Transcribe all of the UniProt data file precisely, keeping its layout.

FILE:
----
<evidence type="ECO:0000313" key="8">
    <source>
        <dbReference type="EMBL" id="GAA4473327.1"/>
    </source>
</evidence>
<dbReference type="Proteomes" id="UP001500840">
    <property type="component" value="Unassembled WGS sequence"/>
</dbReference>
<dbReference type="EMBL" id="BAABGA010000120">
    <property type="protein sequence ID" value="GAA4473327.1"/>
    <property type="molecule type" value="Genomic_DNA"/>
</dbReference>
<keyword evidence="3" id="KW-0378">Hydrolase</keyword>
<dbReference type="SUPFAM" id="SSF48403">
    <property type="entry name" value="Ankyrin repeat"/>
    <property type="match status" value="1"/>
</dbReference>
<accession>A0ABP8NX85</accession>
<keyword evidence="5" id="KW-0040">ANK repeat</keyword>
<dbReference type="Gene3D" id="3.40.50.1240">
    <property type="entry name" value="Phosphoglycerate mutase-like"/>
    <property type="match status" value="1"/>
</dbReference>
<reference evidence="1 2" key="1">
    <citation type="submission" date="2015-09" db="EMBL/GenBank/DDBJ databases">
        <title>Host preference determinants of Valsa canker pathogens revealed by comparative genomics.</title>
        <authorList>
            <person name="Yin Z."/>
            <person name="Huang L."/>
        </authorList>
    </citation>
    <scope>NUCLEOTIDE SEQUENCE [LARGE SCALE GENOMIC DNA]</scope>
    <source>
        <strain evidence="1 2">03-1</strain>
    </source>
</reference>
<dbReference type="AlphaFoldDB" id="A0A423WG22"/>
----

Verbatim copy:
<evidence type="ECO:0000313" key="8">
    <source>
        <dbReference type="EMBL" id="GAA4473327.1"/>
    </source>
</evidence>
<dbReference type="Proteomes" id="UP001500840">
    <property type="component" value="Unassembled WGS sequence"/>
</dbReference>
<dbReference type="EMBL" id="BAABGA010000120">
    <property type="protein sequence ID" value="GAA4473327.1"/>
    <property type="molecule type" value="Genomic_DNA"/>
</dbReference>
<keyword evidence="3" id="KW-0378">Hydrolase</keyword>
<dbReference type="SUPFAM" id="SSF48403">
    <property type="entry name" value="Ankyrin repeat"/>
    <property type="match status" value="1"/>
</dbReference>
<accession>A0ABP8NX85</accession>
<keyword evidence="5" id="KW-0040">ANK repeat</keyword>
<dbReference type="Gene3D" id="3.40.50.1240">
    <property type="entry name" value="Phosphoglycerate mutase-like"/>
    <property type="match status" value="1"/>
</dbReference>
<reference evidence="1 2" key="1">
    <citation type="submission" date="2015-09" db="EMBL/GenBank/DDBJ databases">
        <title>Host preference determinants of Valsa canker pathogens revealed by comparative genomics.</title>
        <authorList>
            <person name="Yin Z."/>
            <person name="Huang L."/>
        </authorList>
    </citation>
    <scope>NUCLEOTIDE SEQUENCE [LARGE SCALE GENOMIC DNA]</scope>
    <source>
        <strain evidence="1 2">03-1</strain>
    </source>
</reference>
<dbReference type="AlphaFoldDB" id="A0A423WG22"/>